Thursday, April 30, 2009

Is The Amateur Really A Threat to the Pro?

Consider the photographer who has an unlimited amount of time to accomplish an image. Or, the student, who has a week or two to complete an assignment on, say, lighting a bowl of fruit. Or, the hobbyist photographer, who stumbles upon a great image. Are these photographers a threat to the photographer who works on assignment?

(Continued after the Jump)

I submit that they are not, in almost all cases. Judy Hermann, over at the ASMP Strictly Business blog wrote a few days ago - A Walk in Your Client's Shoes - and noted, in part, "If it was your job on the line, what would you need to see, what would you need to hear, what would you need to know to feel safe hiring a particular photographer?"

A track record of success is one of the key elements that a prospective client is looking for. Sometimes, a client is looking for multiple jobs for the same client in a portfolio over a period of time - say, a campaign. This suggests continuity and consistency that they can depend upon. Sometimes, a client will see your coverage of a significant event, and determine that if you were hired (i.e. depended upon) to cover *that* event for someone, surely you could cover X event that your prospective client needs you for. And sometimes, not seeing just sample work on a website, but clips and covers is a demonstration that you can deliver on time and with a high degree of certainty.

When you are a student, you might shoot the assignment three or four times, realizing you missed a critical issue each time, and then, finally got it right. The hobbyist photographer can take thousands of images of the sunset, their kids, and so on and, based upon the laws of statistics, eventually get an amazing shot. Sometimes, they simultaneously stumble into *how* to make that image, and thus repeat it. Usually, however, they don't. Einstein once famously said "The definition of insanity is doing the same thing over and over again and expecting different results.”

No one has to say "he's a professional accountant", or, "she's a professional doctor." Merriam-Webster sets forth the use of the word "professional" - "participating for gain or livelihood in an activity or field of endeavor often engaged in by amateurs {a professional golfer}", thus, "professional photographer" needs the modifier "professional" in front of it. As does "professional surfer", "professional volleyball player," and, yes "professional bass fisherman."

Journalist Samuel Friedman wrote, in the CBS News piece - Outside Voices: Samuel Freedman On The Difference Between The Amateur And The Pro:
To treat an amateur as equally credible as a professional, to congratulate the wannabe with the title “journalist,” is only to further erode the line between raw material and finished product. For those people who believe that editorial gate-keeping is a form of censorship, if not mind control, then I suppose the absence of any mediating intelligence is considered a good thing.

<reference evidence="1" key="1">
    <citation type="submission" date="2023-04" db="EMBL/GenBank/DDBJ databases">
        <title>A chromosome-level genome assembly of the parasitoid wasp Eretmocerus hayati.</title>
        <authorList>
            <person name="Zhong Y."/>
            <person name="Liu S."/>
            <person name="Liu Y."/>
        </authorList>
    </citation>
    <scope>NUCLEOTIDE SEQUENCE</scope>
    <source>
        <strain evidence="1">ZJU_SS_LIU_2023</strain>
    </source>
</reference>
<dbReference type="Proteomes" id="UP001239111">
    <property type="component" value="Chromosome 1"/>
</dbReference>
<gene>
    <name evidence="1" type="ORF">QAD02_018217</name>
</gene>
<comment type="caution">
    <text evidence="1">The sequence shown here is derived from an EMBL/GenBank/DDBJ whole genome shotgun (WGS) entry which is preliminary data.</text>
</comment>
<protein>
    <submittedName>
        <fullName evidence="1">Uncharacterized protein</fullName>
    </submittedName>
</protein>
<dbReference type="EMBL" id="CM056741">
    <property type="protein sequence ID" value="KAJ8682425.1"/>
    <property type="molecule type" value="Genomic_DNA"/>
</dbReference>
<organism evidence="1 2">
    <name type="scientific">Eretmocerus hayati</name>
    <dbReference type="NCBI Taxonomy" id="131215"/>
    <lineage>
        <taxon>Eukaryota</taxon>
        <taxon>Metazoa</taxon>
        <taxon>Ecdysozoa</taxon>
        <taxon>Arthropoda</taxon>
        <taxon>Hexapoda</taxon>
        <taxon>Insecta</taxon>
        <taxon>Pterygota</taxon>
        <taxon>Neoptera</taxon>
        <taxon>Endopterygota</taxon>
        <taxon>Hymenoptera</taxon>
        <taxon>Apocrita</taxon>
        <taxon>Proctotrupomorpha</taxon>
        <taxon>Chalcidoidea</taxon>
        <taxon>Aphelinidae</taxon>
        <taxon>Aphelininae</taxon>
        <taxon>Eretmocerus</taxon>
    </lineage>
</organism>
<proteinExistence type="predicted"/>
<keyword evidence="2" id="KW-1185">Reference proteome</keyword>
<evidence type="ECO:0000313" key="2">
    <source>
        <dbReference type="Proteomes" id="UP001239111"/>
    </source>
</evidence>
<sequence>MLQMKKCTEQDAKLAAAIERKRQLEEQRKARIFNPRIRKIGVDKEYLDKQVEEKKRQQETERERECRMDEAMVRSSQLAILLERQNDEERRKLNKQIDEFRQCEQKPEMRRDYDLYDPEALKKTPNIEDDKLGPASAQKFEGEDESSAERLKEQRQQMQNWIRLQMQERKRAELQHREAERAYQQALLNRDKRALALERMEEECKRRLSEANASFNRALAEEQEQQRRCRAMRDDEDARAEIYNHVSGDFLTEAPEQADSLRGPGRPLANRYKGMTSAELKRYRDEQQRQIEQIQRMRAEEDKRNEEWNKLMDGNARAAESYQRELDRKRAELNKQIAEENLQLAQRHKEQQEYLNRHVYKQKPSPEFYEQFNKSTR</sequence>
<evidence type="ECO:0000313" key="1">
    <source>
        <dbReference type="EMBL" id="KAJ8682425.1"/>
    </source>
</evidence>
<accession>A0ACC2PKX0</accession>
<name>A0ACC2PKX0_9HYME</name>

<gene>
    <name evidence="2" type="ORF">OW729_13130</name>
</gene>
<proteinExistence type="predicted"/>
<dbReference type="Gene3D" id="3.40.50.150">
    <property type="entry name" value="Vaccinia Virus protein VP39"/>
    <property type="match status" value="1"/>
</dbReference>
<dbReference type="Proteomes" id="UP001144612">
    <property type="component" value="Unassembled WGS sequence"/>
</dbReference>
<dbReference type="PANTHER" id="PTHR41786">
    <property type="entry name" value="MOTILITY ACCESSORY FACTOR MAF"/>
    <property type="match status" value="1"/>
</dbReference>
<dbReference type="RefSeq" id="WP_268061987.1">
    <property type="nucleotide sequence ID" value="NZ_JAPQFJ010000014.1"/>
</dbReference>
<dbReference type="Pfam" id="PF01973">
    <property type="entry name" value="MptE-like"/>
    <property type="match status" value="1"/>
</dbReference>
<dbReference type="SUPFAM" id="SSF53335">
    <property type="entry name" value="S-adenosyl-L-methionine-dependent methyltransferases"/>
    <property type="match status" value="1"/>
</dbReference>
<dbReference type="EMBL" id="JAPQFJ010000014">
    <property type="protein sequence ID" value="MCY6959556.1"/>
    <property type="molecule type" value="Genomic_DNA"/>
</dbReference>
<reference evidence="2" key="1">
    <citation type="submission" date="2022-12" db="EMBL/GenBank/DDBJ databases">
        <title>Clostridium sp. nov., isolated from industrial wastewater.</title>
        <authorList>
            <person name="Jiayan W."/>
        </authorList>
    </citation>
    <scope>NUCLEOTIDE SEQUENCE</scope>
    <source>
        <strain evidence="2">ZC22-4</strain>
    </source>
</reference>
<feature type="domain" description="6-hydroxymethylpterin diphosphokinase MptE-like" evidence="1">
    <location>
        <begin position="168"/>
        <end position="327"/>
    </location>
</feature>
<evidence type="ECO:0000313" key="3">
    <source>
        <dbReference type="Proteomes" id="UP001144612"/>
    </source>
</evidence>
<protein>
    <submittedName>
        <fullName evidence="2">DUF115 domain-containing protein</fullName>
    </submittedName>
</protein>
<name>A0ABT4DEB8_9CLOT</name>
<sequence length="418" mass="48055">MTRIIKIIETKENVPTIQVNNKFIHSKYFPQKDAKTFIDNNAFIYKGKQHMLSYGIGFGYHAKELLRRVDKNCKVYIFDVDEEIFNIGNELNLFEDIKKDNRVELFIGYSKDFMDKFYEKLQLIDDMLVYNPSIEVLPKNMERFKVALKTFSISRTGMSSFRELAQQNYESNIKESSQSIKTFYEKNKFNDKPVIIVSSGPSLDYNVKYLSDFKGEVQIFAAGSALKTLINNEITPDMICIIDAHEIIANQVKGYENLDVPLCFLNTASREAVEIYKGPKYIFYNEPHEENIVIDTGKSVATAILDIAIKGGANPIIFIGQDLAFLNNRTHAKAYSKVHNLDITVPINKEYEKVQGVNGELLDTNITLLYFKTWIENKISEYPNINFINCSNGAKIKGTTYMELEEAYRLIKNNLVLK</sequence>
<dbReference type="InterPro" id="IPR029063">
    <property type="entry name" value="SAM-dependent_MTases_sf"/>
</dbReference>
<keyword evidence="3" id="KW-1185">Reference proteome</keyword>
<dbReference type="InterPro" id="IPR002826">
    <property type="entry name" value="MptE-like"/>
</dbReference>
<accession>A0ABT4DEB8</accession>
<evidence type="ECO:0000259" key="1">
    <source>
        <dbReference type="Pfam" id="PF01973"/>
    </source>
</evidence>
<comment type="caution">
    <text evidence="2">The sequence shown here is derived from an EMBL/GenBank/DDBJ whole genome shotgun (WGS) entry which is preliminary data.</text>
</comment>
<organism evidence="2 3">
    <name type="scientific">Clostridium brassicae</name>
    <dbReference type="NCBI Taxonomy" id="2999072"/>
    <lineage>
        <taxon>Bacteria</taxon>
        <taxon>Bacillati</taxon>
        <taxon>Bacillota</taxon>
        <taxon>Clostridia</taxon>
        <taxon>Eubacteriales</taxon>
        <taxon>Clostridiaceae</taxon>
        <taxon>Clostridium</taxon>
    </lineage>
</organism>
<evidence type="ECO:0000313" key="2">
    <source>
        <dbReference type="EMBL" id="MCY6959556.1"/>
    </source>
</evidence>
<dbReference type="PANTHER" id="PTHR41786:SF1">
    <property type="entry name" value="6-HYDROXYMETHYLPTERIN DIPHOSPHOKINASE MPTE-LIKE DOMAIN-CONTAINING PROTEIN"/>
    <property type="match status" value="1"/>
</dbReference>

Rob Haggart, over at A Photo Editor, defined professional by quoting a Mario Batali, in writing that the difference between an "amazing amateur chef and a professional chef is the ability to make that perfect meal 100 times in a row." Thus, the counter to Einstein's insanity definition, is the definition of "professional" that I will put forth here. The definition of professional is "doing the same thing over and over again and expecting similar results."

How many times a month can a magazines' photo editor commission an assignment and get nothing usable back before their job is on the line? Once? Twice? If twice every other month a shoot was unusable, their judgement would be called into question and in short order they would lose their job. How about the advertising job, where the photographer can't deliver while the ad agency rep and their client are both on set, and the shoot fizzles because of the photographers' inability to deliver?

The challenge for the photo editor, art buyer, and so on, is to separate the wheat from the chaff, the professional who can deliver, from the amateur who has a nice portfolio, but can't be counted on with a high degree of certainty to produce. The problem arises, when the prospective client is not comparing apples to apples, but the professional and the amateur, as if they are interchangeable. It's one thing when the art buyer is looking at a stock image - it either is good enough, or it's not. It either meets their needs, or it doesn't.

However, when it comes to assigning work, commissioning it, or otherwise asking for images of non-repeating, or not-re-shootable work, getting a professional who can deliver, means the amateur will lose out. When the amateur doesn't lose out, a risk greater than gambling in Las Vegas is undertaken, and the commissioning party is betting their job. Over time, those who fail to discern the differences between the amateur and the professional, become the chaff to their "wheaty" brethren who survive in their field.

Please post your comments by clicking the link below. If you've got questions, please pose them in our Photo Business Forum Flickr Group Discussion Threads.

[More: Full Post and Comments]